JEOPARDY! Briefly Shared Its Unaired 1964 Pilot - Nerdist
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JEOPARDY! Briefly Shared Its Unaired 1964 Pilot

Okay, reader, we’re giving you “Television History” for $1,000. Answer: This iconic trivia gameshow has aired 9,200 episodes over its long history, and it briefly made its unaired pilot episode available for free on YouTube. Question: “What is Jeopardy!?” Correct! The signature television series shared what turned out to be the first step in a long journey to TV immortality. Unfortunately, the Jeopardy! pilot was only available to watch for a short time, but we made sure to tune in so we could immortalize the moment.

Jeopardy's first episode title
Jeopardy!

The official¬†Jeopardy! YouTube channel has posted the show’s pilot episode. (Which we first saw at Boing Boing.) Host Art Fleming welcomed three (sitting) contestants to be the first to play a game that became a true television institution. But this was not the show’s first official episode that premiered at NBC on March 30, 1964. This was purely a test run.

However, many of the show’s classic elements that generations of fans know were already in place during the taping. The show consisted of three rounds, with the second round double in value of the first. Jeopardy! already had its big board of columns, too. And Final Jeopardy already had its unmistakable song that played while contestants wrote down their answers.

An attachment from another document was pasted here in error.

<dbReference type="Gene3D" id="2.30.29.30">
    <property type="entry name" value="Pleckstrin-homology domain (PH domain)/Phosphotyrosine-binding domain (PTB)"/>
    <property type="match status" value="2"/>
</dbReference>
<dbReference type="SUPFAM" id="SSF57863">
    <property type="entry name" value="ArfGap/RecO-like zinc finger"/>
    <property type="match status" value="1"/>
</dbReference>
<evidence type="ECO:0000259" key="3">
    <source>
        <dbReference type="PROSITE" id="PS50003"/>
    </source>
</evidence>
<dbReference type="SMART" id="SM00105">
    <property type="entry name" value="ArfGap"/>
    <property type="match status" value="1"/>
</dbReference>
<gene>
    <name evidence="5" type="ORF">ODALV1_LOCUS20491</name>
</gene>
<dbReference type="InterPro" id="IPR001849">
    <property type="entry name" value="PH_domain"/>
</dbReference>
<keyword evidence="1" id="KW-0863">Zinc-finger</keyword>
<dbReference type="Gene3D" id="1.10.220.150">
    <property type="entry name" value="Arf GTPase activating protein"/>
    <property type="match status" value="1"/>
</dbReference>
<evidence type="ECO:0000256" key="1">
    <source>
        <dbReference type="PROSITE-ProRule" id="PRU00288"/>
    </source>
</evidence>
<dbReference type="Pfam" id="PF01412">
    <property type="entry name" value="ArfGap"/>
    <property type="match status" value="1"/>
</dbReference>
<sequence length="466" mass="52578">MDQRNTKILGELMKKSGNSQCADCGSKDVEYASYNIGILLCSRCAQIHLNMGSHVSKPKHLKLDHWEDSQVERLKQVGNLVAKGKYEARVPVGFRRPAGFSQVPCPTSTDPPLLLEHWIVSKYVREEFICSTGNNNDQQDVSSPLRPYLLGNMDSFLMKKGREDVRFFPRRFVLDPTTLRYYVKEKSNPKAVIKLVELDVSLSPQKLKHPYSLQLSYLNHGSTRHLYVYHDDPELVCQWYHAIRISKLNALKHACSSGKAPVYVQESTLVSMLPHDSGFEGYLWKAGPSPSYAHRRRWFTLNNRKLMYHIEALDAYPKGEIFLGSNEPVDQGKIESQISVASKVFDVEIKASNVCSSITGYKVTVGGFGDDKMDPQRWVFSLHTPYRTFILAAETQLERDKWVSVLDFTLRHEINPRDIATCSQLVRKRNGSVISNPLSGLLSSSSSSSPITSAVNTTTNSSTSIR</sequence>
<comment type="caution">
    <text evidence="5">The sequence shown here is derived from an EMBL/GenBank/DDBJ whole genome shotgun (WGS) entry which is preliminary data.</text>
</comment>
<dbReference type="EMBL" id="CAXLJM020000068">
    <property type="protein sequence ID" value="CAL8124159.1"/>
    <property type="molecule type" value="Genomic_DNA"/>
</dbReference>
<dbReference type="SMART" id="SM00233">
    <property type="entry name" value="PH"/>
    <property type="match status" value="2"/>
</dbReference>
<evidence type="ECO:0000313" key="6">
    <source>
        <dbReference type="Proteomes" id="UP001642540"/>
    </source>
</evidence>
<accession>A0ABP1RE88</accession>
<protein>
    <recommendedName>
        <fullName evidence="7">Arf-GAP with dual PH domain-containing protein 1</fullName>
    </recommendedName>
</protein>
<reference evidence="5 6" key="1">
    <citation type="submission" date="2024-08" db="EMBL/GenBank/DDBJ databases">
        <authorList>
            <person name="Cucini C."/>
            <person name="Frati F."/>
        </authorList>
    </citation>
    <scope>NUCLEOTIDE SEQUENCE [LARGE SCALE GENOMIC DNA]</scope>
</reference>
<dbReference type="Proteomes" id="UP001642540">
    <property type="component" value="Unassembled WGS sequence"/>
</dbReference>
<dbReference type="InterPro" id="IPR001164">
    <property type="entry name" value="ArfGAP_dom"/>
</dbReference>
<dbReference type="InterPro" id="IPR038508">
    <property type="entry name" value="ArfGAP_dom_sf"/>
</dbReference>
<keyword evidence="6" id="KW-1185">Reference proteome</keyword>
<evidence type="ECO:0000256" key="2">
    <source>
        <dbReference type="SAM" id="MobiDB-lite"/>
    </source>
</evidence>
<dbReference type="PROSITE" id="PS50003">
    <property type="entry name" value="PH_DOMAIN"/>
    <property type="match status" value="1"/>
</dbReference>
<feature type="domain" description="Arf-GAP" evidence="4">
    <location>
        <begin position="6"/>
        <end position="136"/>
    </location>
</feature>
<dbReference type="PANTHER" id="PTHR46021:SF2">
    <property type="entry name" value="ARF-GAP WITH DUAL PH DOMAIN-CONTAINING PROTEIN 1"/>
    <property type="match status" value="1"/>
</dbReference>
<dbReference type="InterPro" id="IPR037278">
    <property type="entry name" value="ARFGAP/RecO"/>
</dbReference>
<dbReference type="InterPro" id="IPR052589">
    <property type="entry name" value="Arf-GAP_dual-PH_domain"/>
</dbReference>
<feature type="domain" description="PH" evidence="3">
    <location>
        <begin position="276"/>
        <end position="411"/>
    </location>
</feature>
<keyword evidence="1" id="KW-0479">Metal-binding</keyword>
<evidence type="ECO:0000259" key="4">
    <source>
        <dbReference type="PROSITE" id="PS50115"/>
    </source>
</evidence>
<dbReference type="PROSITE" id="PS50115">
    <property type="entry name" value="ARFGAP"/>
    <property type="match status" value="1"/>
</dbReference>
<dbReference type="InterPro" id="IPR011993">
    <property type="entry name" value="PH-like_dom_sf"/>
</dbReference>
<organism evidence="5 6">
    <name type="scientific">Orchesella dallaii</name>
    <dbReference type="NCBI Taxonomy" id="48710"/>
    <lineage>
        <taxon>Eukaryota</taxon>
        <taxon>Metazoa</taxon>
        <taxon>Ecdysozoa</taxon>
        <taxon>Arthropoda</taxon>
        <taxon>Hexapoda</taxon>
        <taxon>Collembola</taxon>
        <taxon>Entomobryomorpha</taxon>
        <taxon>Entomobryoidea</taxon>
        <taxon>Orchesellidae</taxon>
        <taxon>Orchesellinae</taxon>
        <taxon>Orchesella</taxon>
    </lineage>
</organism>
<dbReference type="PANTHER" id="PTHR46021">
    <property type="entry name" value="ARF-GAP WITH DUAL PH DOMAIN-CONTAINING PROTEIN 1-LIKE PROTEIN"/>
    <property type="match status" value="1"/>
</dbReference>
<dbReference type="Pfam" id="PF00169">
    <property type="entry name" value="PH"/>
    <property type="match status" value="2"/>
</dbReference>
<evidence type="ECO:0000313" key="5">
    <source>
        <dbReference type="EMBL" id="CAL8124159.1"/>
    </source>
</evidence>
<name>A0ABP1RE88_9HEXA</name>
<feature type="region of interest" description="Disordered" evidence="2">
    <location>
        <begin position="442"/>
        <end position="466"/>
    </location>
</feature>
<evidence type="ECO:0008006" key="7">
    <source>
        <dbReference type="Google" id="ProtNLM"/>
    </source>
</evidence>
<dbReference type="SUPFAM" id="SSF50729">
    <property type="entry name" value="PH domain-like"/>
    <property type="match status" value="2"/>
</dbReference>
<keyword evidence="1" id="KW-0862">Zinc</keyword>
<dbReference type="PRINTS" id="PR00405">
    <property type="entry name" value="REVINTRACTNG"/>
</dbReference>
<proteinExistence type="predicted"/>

The three contestants from Jeopardy's 1964 pilot
Jeopardy!

Unfortunately, none of them actually got the right question to Final Jeopardy, even though it seems so easy! Sure, “Fiction” is an impossibly large category that it’s almost meaningless in terms of being a clue. But that should only have affected how much each person wagered. (Which they did before they saw the question.) You don’t have to be the 1960s equivalent of Ken Jennings to know “He prowled through the Transylvania night” was the answer to “Who is Dracula?”

Of course, that probably wasn’t too surprising to Art Fleming after no contestant knew Mary Shelley wrote Frankenstein. Good thing NBC didn’t let its pilot contestants’ ignorance of classic monsters sink the show before it ever took its second step to TV immortality.

Originally published on March 31.

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